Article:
The Governor Dennis Daugaard's "Beat the Beetles" program just won recognition from the Council of State Governments for innovative state policy. One of the major selling points of South Dakota's pine beetle mitigation program as been to reduce the risk of "devastating wildfire." At the federal level, too, Republicans supporting more government response to pine beetles have argued that cutting infested trees is about preventing the Black Hills from burning down. (I'd link to the Dakota War College article on this topic, but it's another bit of public narrative that Pat Powers has deleted.)

The 2010 Fourmile Canyon fire near Boulder, Colorado, did not involve significant stands of beetle-infested trees. But there had been significant "fuel treatments" to thin trees in an effort to reduce wildfire risk. Did these fuel treatments reduce the risk of wildfire? Mr. Kurtz sends me link-hopping to discover that, in the 2010 Fourmile Canyon fire near Boulder, Colorado, the Forest Service says the answer appears to be no:

Fuel treatments had previously been applied to several areas within the fire perimeter to modify fire behavior and/or burn severity if a wildfire was to occur. However, the fuel treatments had minimal impact in affecting how the fire burned or the damage it caused [Russell Graham, Mark Finney, et al., "Fourmile Canyon Fire Findings," USDA Forest Service Rocky Mountain Research Station, August 2012].

The report cautions against general inferences, but it says that narrow treatments areas, failure to remove slash piles and other surface fuels, and failure to maintain treatment areas after cutting appear to have contributed to the failure of fuel treatment efforts to mitigate the Fourmile Canyon fire. Not conducting prescribed burns of slash piles after cutting appeared to make the fire worse.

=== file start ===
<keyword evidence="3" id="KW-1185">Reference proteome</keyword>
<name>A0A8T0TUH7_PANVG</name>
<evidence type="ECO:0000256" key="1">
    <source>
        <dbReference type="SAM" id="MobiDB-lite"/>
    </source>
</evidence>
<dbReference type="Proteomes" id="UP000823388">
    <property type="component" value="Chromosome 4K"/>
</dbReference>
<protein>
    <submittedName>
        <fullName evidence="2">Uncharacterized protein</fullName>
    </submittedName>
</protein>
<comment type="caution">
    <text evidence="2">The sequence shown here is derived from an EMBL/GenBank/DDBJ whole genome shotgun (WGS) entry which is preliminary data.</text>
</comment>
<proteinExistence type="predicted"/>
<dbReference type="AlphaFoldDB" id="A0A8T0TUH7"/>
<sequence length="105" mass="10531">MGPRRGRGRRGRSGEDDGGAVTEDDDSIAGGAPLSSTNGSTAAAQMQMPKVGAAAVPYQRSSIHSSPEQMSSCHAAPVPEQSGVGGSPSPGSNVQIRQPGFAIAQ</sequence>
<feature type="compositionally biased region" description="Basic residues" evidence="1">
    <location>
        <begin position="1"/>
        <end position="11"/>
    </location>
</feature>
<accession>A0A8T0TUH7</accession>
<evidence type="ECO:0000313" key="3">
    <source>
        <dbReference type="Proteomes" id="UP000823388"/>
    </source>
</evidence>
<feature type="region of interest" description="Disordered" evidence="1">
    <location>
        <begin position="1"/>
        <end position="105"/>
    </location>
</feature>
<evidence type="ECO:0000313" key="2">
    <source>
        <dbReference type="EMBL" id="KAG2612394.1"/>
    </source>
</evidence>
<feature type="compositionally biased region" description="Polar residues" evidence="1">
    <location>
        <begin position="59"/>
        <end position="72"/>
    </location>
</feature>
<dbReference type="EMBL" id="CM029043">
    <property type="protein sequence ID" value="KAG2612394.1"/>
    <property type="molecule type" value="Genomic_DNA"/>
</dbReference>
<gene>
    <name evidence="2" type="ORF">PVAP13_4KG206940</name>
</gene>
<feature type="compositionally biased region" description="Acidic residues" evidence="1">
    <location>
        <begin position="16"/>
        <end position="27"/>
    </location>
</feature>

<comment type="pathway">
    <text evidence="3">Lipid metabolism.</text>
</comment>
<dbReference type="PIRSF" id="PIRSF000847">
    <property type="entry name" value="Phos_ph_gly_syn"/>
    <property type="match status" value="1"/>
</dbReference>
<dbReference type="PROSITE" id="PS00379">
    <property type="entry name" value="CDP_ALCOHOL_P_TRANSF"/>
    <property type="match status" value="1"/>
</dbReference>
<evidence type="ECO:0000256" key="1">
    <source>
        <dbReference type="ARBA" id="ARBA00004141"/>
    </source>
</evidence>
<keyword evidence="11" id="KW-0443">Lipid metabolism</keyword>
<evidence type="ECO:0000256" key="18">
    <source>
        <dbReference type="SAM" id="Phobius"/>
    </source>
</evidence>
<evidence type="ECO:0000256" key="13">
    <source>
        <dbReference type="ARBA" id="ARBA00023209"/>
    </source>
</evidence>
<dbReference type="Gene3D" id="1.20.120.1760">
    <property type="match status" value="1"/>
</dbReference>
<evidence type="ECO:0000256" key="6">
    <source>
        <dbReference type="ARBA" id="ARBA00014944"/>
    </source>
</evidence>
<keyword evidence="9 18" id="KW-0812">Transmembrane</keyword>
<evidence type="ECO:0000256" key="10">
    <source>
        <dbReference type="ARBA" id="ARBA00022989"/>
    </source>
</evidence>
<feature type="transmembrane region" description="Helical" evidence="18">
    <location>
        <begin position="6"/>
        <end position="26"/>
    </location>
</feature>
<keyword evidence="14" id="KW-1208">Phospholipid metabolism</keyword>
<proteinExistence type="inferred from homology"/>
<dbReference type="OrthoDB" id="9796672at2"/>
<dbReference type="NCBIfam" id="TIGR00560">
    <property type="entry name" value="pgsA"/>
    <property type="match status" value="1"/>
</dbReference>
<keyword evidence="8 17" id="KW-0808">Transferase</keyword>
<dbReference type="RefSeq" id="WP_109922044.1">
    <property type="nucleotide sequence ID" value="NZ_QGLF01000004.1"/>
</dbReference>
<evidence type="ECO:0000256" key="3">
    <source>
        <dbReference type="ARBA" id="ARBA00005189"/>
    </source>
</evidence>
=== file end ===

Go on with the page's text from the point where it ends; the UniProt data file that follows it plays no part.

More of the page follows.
In other words, just cutting down a few trees isn't enough. If you're really trying to change fire behavior, you've got to clear canopy and surface fuels (see p. 59, Figure 48 in the report, which shows a home in the middle of the forest that did not burn, apparently thanks to clearing a lot of trees).

There's an argument that aggressive removal of every dead tree in the forest is bad for the ecosystem. Dead trees, says ecologist George Wuerthner, provide vital habitat and food for ants, martens, bats, woodpeckers, salamanders, and grizzly bears (bears eat ants!). But those dead trees on the ground are part of the surface fuel that the Rocky Mountain Research Station report is talking about. Plus, standing dead trees pose greater risks for firefighters.

So I'm left wondering: can Black Hills beetle suppression meet the goal of fire suppression without much more widespread removal of trees and surface materials?